Search

Dashed Down in the Sun

Dec. 10, 1962
Dec. 10, 1962

Table of Contents
Dec. 10, 1962

Basking Shark
Trojan Glory
Leader Of A Rout
Pro Football
College Football
Sports Illustrated Silver Anniversary All-America
Silver Anniversary
Acknowledgments
19th Hole: The Readers Take Over

Dashed Down in the Sun

The temperature in the grandstand at the British Empire and Commonwealth Games in Perth, Australia climbed to 103.7°, the hottest for a November day in 49 years. But the shirtless spectators with the nose shades and straw hats (right) had it cool compared to the athletes on the stadium floor. There the midday sun superheated the atmosphere to a searing 147°. Even sprinters, who are usually immune to atmospheric conditions, seemed to melt before the blowtorch blast. Canada's Harry Jerome, co-holder of the world record in the 100-yard dash, wilted in his favorite event and finished dead last. Because of the heat, the six-mile run was postponed until 5 in the afternoon. A cooling breeze (known locally as the "Fremantle doctor") dropped the temperature to a comparatively chilling 84°, but Canada's Bruce Kidd (below right), taking no chances with the treacherous sun, planted a white-peaked cap on his brow and redeemed Jerome's defeat by dogging Australia's Dave Power until the last lap, then sprinting ahead to win by 45 yards. Afterward Kidd took off his shoes and hopped in the steeplechase water jump to cool his feet.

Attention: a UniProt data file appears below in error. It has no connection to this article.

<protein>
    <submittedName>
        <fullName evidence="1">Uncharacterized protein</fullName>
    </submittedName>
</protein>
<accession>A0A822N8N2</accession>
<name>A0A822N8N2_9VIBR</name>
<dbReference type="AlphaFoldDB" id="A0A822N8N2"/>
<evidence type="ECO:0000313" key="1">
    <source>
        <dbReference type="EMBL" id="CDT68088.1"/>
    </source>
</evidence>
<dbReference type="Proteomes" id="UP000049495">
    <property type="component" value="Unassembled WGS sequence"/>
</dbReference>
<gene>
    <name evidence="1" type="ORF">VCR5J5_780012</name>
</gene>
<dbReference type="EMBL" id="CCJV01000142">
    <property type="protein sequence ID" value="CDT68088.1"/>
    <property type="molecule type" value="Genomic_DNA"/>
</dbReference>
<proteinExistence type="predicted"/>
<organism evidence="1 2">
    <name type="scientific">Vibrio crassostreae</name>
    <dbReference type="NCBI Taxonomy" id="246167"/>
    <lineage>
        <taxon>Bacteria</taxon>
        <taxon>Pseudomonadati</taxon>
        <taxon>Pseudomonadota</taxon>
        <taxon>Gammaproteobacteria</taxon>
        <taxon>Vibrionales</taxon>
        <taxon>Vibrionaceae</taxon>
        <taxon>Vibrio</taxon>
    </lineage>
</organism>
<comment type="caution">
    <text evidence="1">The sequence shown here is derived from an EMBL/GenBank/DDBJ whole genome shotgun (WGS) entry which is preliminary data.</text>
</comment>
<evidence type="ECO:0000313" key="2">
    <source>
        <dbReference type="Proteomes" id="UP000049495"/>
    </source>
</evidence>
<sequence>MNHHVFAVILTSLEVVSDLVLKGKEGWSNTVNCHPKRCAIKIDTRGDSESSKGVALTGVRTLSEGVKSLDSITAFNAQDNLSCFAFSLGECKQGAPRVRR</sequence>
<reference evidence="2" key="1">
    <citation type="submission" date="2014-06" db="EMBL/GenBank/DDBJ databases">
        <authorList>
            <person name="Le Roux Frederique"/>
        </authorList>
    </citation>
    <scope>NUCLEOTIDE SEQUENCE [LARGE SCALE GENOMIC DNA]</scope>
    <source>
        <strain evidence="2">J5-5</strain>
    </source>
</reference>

This is an article from the Dec. 10, 1962 issue Original Layout

TWO PHOTOSDAVID MOORE